How Secure Channel Systems Work
Now that we have a good understanding of some basic cryptographic concepts, we will move on and see how they are actually put into practice. We learned earlier that SCS provides support for a number of security protocols. Each of these has their own specific low-level operation and complexities that we do not intend to cover. Instead we will investigate how all such protocols solve the general problem of connection, negotiation, and key exchange; and how this software technology protects us against the spies, vandals and charlatans out there in the big wide world beyond our Internet connection.
Client-server Authentication with SCS
We will first look at how a client called
C and a server called
S negotiate a secure communications link. The following table shows the messages that pass between
S has to prove that its certificate is valid by showing that it has the private key to encrypt a message digest:
Hello, I am
Hello, I am
|C can now verify the certificate using the CA's public key and extract the public key of S|
Here is a random bit of data plus a message digest of this data encrypted with
|C can verify the user is S by recalculating the message digest and decrypting the digital signature, and checking for a match|
But what if there was an imposter called
I, who was trying to impersonate
|Hello, I am |
Hello, I am
From this we can see how a user can be confident that remote server is who it claims to be. It also highlights the importance of the protection of private keys.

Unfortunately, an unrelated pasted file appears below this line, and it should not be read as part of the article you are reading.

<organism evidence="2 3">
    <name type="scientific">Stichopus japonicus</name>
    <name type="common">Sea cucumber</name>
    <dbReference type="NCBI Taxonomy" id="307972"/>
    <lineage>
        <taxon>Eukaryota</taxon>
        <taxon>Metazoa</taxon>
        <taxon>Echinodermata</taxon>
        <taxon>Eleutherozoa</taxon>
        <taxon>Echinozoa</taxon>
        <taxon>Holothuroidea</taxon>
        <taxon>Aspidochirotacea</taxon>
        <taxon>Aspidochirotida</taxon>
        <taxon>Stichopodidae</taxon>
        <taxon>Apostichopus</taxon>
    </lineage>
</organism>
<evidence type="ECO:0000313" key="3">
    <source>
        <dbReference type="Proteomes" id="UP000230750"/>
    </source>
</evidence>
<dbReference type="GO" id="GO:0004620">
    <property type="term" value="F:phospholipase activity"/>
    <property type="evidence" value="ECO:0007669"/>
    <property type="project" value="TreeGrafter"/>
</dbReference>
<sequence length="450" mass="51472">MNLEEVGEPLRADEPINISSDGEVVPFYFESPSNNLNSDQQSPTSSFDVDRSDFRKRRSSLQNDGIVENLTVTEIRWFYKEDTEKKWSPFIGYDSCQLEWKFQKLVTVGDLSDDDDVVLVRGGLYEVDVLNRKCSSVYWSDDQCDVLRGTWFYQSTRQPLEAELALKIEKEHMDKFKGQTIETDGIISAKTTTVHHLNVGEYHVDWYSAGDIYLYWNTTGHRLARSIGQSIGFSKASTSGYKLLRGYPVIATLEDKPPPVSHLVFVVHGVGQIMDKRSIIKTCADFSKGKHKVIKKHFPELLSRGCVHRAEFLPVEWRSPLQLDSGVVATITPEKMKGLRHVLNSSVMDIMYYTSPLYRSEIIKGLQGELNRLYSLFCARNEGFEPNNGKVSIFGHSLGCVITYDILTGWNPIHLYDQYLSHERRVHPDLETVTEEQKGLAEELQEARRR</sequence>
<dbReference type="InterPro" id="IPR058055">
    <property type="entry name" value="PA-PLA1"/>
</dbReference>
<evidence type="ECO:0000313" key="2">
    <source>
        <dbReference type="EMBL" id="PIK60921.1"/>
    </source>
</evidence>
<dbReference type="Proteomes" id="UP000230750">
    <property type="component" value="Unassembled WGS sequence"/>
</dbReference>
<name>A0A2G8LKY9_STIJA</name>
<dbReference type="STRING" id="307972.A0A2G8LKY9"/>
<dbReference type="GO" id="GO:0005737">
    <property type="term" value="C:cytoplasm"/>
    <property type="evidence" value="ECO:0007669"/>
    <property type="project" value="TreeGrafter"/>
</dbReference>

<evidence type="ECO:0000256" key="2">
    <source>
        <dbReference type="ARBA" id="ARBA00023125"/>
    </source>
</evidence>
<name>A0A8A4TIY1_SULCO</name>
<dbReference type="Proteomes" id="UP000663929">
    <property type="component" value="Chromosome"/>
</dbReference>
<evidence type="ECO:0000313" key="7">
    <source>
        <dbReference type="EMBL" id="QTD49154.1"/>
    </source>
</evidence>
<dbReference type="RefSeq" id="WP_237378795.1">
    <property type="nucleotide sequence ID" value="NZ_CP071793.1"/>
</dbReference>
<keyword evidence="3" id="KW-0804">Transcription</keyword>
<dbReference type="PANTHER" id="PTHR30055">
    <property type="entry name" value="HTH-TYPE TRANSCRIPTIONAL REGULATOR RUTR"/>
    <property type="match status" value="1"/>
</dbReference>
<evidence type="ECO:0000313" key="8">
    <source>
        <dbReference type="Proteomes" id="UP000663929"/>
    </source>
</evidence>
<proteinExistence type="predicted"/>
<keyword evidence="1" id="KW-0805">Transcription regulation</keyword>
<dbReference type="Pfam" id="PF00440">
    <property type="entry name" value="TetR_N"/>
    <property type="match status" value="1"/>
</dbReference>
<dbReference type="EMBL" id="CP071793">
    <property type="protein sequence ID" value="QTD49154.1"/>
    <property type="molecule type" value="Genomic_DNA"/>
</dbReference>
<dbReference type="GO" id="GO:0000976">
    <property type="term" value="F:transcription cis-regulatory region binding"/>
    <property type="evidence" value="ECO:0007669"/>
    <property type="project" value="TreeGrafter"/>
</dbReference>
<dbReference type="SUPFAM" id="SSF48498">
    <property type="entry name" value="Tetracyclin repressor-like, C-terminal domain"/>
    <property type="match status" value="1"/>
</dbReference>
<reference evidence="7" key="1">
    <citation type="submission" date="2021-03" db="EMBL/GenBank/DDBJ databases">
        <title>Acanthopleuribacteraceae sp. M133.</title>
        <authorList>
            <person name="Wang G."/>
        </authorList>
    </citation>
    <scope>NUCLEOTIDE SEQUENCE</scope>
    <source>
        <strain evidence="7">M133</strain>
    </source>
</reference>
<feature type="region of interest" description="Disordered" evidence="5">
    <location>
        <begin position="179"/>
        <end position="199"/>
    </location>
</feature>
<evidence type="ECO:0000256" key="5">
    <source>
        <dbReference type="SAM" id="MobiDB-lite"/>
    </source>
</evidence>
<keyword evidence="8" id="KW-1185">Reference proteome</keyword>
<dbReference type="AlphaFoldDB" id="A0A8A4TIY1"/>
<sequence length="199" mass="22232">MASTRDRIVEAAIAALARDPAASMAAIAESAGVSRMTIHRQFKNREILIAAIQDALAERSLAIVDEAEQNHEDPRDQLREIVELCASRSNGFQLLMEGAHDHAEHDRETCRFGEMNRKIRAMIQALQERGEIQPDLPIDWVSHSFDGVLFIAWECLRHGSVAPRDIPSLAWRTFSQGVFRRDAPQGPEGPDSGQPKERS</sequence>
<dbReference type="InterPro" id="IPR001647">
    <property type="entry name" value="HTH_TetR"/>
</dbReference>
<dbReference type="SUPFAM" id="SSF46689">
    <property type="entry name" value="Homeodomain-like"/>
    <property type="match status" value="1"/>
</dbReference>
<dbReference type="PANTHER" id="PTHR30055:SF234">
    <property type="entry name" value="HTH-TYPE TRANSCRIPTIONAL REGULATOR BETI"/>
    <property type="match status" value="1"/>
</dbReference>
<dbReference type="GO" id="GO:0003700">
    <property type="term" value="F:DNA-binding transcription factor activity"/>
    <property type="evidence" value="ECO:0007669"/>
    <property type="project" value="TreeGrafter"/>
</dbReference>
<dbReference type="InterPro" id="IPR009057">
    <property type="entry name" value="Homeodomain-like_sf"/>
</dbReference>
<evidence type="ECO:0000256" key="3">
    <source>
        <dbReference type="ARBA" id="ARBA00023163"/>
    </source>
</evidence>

Encrypting and Sending Messages
S's public key, it can send a message to
S that only
S can decrypt—because this task requires
S's private key. However, we learned earlier that asymmetric cryptography is much more CPU-intensive than symmetric cryptography. Thus
C generates a random secret key and informs
S of its value using asymmetric cryptography. From then onwards, encryption is done by symmetric cryptography with only
S knowing the secret key.
Here is the secret key
|Secret key is encrypted with |
|Message A is encrypted with secret key, so |
Message B etc.
|Message B is encrypted with secret key, so |
Authenticating Messages against Tampering
Now let us consider another bad guy called
E who eavesdrops on the network, and could intercept and tamper with a messages en route to their destinations.
|Message is encrypted with secret key, and intercepted by |
Because the message is encrypted, it is unlikely that tampering with it will create a valid message—but who knows, he might get lucky?
The solution is to attach a message authentication code (MAC) to each message. The MAC is a message digest value, calculated using a hash algorithm on the message contents and the secret key. The message receiver calculates the MAC value for the message and checks for a match with the attached MAC value. Since
E does not know the secret key, it is unlikely that they could evaluate the correct MAC for his new tampered message.